Oligarch buys £120 million Hanover Lodge in Regent's Park - and it's too small

The Ukrainian oligarch who bought palatial Hanover Lodge in Regent's Park has requested planning permission to further enlarge the palatial Grade II*-listed building.
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Hanover Lodge
£120 million: after 10 years and 100 applications for planning and listed building consents, the makeover of Hanover House was completed in 2009. Now a new owner wants to give it a bigger basement as part of an extensive interior makeover
When you’ve just paid an eye-watering £120 million for your fully renovated 26,000sq ft home in Regent’s Park you might reasonably expect everything to be perfect.

But the Ukrainian oligarch who bought Hanover Lodge last year apparently feels it’s not quite up to scratch. He has submitted a series of applications to Westminster council requesting permission to further enlarge the basement and to remodel the interior of the Grade II*-listed building.

The house was previously owned by Lord Bagri, a Tory peer and metals trader who bought a long lease on it in 1994 for £5.9 million before embarking on an astonishing 10-year renovation project.

The scaffolding was finally removed in 2009 after an estimated £25 million makeover. During the course of the renovation, Lord Bagri’s architect, Quinlan Terry, a leading classical designer and a favourite of Prince Charles, was fined £25,000 for the demolition of two listed gatehouses on the site, which have since been replaced by a modern, neo-classical annexe.

Now the lodge’s unnamed new owner has decreed that the underground swimming pool, which converts into a ballroom, is “too small”. Plans have been drawn up to extend the basement to include a new larger pool, plus a sauna and steam room, gym, beauty salon, yoga studio, two massage rooms, a cinema, wine cellar and games room.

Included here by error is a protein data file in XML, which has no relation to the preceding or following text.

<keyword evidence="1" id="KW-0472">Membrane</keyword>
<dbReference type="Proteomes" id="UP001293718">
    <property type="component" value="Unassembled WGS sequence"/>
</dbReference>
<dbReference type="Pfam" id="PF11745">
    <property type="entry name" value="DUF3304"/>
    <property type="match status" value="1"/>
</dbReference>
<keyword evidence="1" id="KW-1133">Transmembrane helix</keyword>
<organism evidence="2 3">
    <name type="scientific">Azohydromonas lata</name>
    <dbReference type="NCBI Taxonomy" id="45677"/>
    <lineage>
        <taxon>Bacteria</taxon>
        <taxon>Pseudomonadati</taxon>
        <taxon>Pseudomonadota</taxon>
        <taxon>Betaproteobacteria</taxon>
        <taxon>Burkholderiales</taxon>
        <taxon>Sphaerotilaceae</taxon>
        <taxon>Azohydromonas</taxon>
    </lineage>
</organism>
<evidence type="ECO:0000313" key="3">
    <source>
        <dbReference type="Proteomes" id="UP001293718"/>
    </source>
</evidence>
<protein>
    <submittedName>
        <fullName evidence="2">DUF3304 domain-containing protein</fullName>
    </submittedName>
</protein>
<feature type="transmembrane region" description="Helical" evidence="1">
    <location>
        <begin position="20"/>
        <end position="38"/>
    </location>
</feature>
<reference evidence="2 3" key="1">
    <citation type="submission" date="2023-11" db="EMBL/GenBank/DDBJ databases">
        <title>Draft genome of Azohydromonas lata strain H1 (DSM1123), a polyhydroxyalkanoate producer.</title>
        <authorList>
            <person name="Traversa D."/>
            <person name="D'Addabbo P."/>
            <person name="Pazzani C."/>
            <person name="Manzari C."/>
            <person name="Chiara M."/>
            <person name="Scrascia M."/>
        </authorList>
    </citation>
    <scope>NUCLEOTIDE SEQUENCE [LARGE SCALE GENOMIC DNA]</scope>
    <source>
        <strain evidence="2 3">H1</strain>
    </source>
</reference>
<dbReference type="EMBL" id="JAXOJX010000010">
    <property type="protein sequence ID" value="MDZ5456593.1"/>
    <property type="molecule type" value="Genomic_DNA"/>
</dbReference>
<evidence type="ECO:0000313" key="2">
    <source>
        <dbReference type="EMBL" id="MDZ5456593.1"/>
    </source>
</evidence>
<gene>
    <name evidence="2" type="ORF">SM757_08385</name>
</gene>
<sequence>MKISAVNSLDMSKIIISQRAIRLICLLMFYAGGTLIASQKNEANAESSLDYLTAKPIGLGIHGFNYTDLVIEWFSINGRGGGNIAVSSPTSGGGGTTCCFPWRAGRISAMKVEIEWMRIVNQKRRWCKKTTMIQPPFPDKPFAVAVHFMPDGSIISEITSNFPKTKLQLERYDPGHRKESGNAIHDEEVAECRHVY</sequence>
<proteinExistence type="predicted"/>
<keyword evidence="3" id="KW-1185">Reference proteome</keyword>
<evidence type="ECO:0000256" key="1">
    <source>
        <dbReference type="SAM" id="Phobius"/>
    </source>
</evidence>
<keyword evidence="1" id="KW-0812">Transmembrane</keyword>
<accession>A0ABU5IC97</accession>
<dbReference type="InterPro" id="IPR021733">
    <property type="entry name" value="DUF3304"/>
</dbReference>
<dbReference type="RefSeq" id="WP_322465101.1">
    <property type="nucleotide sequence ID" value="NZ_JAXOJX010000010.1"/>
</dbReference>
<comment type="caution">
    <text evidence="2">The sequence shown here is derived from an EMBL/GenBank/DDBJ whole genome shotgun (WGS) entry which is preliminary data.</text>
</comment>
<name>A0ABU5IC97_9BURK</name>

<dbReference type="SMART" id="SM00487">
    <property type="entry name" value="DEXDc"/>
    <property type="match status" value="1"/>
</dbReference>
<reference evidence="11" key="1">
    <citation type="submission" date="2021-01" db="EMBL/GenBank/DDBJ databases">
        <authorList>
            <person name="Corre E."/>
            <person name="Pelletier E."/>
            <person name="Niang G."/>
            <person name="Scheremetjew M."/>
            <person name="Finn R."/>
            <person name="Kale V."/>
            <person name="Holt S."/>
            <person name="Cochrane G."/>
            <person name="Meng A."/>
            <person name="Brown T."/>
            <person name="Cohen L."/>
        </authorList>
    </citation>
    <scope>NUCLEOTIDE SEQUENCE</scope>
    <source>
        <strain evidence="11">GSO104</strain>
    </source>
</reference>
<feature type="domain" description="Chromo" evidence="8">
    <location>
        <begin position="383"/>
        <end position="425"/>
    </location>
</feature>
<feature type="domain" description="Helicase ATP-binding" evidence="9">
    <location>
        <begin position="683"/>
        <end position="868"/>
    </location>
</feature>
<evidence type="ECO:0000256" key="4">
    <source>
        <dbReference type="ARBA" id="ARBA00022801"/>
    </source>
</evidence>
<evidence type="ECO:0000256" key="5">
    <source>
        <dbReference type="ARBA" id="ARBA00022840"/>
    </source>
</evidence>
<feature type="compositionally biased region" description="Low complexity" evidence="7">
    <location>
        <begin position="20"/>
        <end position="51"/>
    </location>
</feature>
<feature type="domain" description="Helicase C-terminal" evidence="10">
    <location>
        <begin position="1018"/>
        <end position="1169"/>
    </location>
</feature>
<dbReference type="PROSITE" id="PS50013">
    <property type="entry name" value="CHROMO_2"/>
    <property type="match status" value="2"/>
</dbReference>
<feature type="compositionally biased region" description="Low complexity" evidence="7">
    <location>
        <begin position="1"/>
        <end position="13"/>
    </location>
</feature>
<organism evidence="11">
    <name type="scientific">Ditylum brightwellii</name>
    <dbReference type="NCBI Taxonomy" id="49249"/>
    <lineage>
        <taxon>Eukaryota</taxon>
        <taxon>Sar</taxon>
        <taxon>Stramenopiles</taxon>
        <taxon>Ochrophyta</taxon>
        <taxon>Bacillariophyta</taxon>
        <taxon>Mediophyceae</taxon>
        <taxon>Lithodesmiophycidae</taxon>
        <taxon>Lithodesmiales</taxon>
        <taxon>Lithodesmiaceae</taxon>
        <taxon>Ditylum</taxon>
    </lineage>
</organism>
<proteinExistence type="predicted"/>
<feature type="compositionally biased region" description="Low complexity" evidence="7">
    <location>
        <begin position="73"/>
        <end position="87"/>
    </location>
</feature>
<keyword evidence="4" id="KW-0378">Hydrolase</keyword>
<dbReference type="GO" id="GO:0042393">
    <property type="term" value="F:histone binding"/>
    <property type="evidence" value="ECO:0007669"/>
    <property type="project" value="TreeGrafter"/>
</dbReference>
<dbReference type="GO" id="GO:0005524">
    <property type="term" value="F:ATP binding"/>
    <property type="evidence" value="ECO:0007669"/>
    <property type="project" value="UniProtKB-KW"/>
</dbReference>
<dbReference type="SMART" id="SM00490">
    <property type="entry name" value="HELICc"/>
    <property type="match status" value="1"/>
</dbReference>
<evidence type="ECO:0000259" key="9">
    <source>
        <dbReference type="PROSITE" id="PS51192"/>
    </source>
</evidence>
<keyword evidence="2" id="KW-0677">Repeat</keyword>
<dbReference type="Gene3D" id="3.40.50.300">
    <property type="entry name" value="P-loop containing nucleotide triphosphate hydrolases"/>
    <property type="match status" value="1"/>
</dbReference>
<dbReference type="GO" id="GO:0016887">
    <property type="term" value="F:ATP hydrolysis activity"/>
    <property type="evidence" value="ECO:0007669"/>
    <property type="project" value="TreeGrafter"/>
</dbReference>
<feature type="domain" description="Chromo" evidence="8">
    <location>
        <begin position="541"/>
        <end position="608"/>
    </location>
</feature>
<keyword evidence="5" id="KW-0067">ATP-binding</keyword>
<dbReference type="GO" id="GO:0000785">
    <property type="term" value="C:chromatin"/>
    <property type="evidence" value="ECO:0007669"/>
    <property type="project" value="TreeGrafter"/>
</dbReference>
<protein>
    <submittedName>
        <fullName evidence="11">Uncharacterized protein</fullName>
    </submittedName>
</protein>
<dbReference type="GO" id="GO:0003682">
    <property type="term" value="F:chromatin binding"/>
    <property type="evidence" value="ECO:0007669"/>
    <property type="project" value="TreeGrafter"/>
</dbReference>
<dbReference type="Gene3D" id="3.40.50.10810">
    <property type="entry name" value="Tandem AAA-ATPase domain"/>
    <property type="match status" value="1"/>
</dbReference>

A separate application details plans to upgrade the rest of the nine-bedroom house. Much of the work appears to involve ripping out large swathes of expensive décor only recently installed by Lord Bagri, including intricate cornicing, decorative wall-frieze paintings and timber and marble floors.

They will be replaced by “simplified” plasterwork and Portland stone flooring, while all the bathrooms will be replaced.

Mark Pollack, of estate agents Hamilton Chase, said: “Even if it had been in the best possible taste, it is reasonable to conclude that someone who has spent £120 million is not going to make do with something which is not exactly what they want."

The owner of the property was unavailable for comment.

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